Monday, July 4, 2011

Two Houses [Short Fiction]

I sweep the roads on the 19th Cross- Everyday. I have been doing this for 18 years now. In the initial years of my work the roads fascinated me. Call me crazy but I developed a sense of belonging to wide tar sheets running on the earth. Every morning I walked to my roads to see which flower, which tree has knocked on its doors and left its traces while I was asleep someplace else. The road had a story to tell. Everyday I would fix the puzzle as I swept the remains, throwaways and imagine what could have happened the previous day. I felt like an investigator scrutinizing a crime scene to retrace the paths of people who have been on these roads. The only difference was- people always left their belongings unlike the actual trespassers who take things away.

While this fascination for roads- is exciting. I couldn’t help but discover how non-existent my  presence was to the people who lived here- the 19th cross. They were unaware how much I could tell about there lives just by looking at their balconies. By -catching the glimpse of their lives once in a while. It is strange -the power of human comprehension. I will tell you the story of two houses- two balconies in particular.

It was 5am and I saw the balcony light go on in one of the houses that stood next to each other on the one, two three.. yeah the fourth floor. Every house was identical in that building. I saw a young lady walkout. The balcony was beautifully decorated, brought to life by small crotons, few flowers and creepers that gave the icy grills of the balcony- welcoming warmth. The lady ran her hands on the plants. She looked at the early morning. She had a beautiful smile. I fell in love with her happiness. It is amazing how people can have that effect on you. Her smile made me smile. She went back in for her regular coffee (I suppose). Over few days of observation I figured out in five mins the husband would be there repeating the same actions with a coffee mug in his hand. I loved his happiness too.  

Everyday at 5.30am I walk by that street to collect the heaps of dried leaves I leave while sweeping. And that day and all the other days that followed I saw the light on the other balcony go on. A woman with a grumpy little face stormed into the balcony. The balcony was lined with buckets of all sizes and the grill supported the mopping cloths torn from old clothes. She picked up a broom from the balcony floor, threw the mopping cloth into one of the buckets and slammed the door behind her back. I could tell there was a husband though I never saw him- as the torn cloth pieces seemed to be a part of worn out shirts.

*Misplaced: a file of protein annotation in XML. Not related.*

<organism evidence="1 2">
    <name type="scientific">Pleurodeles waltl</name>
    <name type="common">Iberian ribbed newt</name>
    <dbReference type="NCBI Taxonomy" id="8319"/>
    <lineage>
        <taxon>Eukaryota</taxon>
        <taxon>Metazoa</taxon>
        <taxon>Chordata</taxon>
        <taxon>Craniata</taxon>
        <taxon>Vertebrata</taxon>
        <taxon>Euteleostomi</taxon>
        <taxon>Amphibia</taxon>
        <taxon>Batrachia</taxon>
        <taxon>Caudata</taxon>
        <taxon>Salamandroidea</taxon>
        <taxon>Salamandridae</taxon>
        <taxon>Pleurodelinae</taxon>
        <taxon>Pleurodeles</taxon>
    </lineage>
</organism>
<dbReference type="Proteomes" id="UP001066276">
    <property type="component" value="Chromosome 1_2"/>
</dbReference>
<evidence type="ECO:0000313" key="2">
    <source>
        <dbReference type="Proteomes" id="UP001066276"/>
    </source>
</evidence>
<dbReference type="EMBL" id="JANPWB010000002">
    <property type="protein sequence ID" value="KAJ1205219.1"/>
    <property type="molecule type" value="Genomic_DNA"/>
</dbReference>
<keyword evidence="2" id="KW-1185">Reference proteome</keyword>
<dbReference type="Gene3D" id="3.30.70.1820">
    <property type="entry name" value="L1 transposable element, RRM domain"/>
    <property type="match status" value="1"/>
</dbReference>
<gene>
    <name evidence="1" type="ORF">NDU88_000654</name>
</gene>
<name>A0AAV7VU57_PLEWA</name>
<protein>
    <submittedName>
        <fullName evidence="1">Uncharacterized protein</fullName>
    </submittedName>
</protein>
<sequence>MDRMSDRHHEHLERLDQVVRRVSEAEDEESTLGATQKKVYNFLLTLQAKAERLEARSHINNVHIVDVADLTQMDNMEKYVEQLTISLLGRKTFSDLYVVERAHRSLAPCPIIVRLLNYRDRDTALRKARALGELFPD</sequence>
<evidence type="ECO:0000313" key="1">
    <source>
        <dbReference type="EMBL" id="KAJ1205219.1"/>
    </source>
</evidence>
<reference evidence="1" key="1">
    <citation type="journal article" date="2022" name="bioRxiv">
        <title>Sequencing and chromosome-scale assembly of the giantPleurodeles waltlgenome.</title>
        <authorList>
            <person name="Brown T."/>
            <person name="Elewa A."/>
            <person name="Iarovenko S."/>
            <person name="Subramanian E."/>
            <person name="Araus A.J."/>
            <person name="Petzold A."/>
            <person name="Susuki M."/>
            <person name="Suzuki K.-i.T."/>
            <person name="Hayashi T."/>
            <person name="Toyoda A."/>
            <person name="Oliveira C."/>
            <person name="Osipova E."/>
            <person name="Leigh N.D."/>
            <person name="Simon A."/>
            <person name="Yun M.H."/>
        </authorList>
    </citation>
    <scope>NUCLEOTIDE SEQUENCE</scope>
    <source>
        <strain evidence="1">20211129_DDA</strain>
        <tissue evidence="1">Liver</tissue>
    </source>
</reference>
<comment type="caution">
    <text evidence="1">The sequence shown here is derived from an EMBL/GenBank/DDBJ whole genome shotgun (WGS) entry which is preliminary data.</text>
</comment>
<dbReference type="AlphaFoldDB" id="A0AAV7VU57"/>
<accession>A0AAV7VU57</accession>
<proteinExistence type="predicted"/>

Standing here on the ground -levels below their lives I don’t know the intricate details of what happens to them everyday. But all I understand is- two families probably in same financial status. Living in the same houses, same locality, similar jobs probably– how different they were.One balcony full of happiness and life the other too caught in the mundane activities not a moment to smile. Could it be perspectives? I believe it is. 

9 comments:

Ambika said...

Just read two of your fiction series, loved 'em! Going back to read more :) Good day!

Sameera said...

Hey Ambika! :) Good Morning. And you too have a wonderful day!

Ranjana said...

Nice! I liked a few things in particular..1)The only difference was- people always left their belongings unlike the actual trespassers who take things away.(A really nice thought!) 2)Her smile made me smile(This happens with me too!)

Amropali said...

this happens everyday, but it never stops to intrigue me how a random stranger can have a better perspective on our lives than we, living it, would ever imagine to have.

pRasad said...

Following this blog..

Seems to be interesting read :)

Sameera said...

@Ranjana- Thanks! :) [Happens to me too :D]

@Amropali- I know. Happens. WHy.. even I am thinking hard.

@Prasad- Oh ho.. Welcome to the blog!! :)

Bharat Chawla said...

The reading made me to write that the work is not only appreciable but is a learning....

Adam said...

fantastic.. Lots of hidden lessons in the simplest things.. Well written Sam :)

Sameera said...

@Bharat- Thanks!! :)

@Adam- yeah. Hidden lessons. :D

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